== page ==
(Outage zone, screengrabbed from City Light map)
12:29 AM: Thanks to Kevin and Jason for initial tips (email@example.com) – the City Light outage map now confirms an outage in Arbor Heights and Brace Point. They both reported an explosion-type sound preceding the power problem (for Jason, it’s out; for Kevin, it flickered). City Light says 134 households are affected and estimates restoration by 3 am (remember, it’s always more of a “guesstimate” at this point).
1:29 AM: The map now blames the outage on “tree” and estimates power back by 9 am.
9 AM NOTE: Jason says in comments that the power returned around 4:45.
Here in the wee hours of the first full day of summer vacation for thousands of local kids, we have one more scene from the last day of classes, ever, at the “Original Arbor Heights,” as dubbed by our trusty parent correspondent. Also nicknamed, that’s “The Famous Mr. Wilkie” in the crosswalk, last one to enlist the crossing guards’ assistance before the soon-to-be-demolished old school went out of service. Reports our correspondent:
(He is) the heart and soul of The Original Arbor Heights Elementary school. Did you know that he went to kindergarten in the same Room 4 in which he has been teaching? Yup. Known to many, loved by all.
AH will share Boren with STEM for the next two years, while its brand-new school is built on this same campus.
Thanks to our Arbor Heights Elementary parent correspondent for sharing that photo from today’s 5th-grade graduation ceremony. The final graduate of the last 5th-grade class at “Original Arbor Heights,” as our tipster dubs it, was Max Zuber. The building is scheduled for demolition in late summer or fall, as per the construction schedule laid out at a community meeting two weeks ago. Tomorrow is the last day of classes there, as is the case all around the Seattle Public Schools district.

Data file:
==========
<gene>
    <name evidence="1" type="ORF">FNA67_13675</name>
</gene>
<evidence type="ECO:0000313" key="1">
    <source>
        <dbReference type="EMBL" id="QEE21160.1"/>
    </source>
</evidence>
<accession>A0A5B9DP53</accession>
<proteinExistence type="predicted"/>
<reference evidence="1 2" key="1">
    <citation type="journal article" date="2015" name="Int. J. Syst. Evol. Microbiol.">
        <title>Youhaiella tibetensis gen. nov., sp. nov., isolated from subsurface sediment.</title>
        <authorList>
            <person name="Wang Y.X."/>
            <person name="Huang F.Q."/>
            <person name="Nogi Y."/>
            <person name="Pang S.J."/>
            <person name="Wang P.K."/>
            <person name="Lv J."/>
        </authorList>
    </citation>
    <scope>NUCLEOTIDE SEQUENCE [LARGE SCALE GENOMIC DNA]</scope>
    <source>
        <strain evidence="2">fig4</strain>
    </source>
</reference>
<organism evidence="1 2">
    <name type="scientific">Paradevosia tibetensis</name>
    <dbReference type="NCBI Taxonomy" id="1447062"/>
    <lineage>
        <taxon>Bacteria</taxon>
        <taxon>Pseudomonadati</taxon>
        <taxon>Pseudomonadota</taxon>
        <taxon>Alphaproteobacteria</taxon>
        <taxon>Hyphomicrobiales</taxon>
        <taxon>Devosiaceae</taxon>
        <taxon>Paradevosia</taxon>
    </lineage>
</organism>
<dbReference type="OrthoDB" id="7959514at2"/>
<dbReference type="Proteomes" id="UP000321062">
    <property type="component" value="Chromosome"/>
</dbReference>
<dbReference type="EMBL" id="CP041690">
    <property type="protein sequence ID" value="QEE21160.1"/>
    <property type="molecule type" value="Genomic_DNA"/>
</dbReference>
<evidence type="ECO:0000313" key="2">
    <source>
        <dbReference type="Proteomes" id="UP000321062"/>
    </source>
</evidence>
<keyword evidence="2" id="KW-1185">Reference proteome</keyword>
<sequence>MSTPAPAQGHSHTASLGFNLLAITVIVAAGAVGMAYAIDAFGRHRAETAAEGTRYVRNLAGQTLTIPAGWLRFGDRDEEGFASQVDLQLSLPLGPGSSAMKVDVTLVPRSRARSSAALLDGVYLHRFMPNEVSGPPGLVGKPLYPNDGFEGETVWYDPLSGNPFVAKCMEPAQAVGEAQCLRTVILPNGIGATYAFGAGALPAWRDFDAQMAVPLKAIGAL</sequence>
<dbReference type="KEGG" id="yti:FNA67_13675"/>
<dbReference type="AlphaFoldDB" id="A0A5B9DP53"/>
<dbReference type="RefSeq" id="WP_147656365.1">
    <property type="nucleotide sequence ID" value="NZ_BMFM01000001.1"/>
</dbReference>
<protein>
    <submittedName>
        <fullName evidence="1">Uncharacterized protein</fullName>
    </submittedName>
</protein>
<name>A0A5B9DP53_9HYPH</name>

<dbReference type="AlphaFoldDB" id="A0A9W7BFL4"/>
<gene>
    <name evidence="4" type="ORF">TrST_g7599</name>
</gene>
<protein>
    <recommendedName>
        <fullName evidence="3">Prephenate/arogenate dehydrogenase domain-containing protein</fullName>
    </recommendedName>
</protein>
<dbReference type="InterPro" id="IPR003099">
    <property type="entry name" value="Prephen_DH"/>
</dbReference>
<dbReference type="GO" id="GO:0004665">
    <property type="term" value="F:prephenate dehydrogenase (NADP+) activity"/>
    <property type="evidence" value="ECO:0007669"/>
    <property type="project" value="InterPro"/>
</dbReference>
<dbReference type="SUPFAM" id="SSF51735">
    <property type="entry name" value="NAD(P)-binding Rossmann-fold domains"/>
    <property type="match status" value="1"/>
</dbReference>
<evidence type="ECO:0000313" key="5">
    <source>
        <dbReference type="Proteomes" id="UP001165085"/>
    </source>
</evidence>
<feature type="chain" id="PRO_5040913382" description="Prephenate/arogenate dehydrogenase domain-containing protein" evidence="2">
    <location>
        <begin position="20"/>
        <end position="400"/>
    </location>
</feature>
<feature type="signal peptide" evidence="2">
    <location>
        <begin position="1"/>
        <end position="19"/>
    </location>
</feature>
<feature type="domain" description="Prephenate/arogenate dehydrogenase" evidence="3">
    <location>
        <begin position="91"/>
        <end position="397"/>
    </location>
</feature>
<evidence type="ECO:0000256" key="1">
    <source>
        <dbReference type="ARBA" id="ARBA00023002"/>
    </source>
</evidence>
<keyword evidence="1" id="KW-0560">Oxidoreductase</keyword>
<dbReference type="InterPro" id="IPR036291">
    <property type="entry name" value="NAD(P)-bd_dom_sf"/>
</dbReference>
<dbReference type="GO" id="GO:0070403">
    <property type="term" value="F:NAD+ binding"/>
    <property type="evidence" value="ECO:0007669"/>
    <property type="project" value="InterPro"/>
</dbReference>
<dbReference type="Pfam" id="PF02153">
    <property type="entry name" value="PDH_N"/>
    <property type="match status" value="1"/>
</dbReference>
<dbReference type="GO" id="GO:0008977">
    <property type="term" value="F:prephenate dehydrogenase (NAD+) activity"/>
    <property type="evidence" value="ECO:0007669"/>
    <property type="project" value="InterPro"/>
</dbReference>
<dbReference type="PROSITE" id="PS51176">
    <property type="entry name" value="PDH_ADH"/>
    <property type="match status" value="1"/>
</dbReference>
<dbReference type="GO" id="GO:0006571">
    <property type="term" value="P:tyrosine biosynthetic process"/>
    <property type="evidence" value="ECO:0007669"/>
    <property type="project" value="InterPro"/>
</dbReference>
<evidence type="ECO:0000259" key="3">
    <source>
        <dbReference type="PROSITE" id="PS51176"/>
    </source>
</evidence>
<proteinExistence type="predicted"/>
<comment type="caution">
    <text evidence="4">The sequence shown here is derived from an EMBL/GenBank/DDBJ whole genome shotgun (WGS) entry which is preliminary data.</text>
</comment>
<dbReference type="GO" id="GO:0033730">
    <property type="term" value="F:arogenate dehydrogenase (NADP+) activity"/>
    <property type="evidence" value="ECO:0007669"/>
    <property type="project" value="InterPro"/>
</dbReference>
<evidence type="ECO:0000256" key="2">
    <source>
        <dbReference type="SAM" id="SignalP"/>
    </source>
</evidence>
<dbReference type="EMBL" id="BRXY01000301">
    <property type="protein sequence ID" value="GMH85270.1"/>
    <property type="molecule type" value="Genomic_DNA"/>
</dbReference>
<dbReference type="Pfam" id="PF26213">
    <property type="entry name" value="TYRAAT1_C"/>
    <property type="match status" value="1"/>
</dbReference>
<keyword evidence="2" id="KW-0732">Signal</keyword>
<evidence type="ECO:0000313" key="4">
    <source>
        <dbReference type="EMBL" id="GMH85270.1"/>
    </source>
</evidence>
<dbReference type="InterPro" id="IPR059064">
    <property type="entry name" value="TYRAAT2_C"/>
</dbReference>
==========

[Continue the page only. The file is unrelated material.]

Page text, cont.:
While in Arbor Heights, we stopped by the future site of Westside School (WSB sponsor) for a look at the dramatic renovation scene at the former Hillcrest Presbyterian Church. The former sanctuary is basically hollowed out, as you can see, looking over the fence from 34th SW. Westside will spend one more year at its current campus, the former EC Hughes Elementary, leased from Seattle Public Schools, before moving to the new site. Westside’s 2013-2014 school year ended yesterday, and this past week, the school had its first middle-school graduation, having added 6th-8th grades over the past three years. Construction at the new site began just over a month ago.
P.S. We recently asked SPS to reconfirm what happens to Hughes once Westside moves; district spokesperson Teresa Wippel replied, “There are no plans at this point for EC Hughes other than to have it available for emergency use/to hold students when other schools are being remodeled, etc. No plans to lease it to anyone else, either.”
Until 6 pm, the community’s welcome to join Arbor Heights Elementary students, staff, families at the school carnival – autograph the soon-to-be-demolished building, especially if you’re an alum! Games, food, prizes too.
ADDED 5:30 PM: Thanks to our anonymous parent source for the top photo; we stopped by for these:
The “Angry Birds” toss is on the paved playground that’s seen better days – the new school will include an open field:
A tropical touch:
And a hand-lettered poster with a reminder about the next big event:
That’s Tuesday, 6-8 pm, a community gathering for an official farewell to the old school (though the last day of classes isn’t until June 19th).
By Tracy Record
West Seattle Blog editor
The new Arbor Heights Elementary School will be built in two phases, project managers told community members last night, and remains on track for welcoming students on the first day of school in September 2016.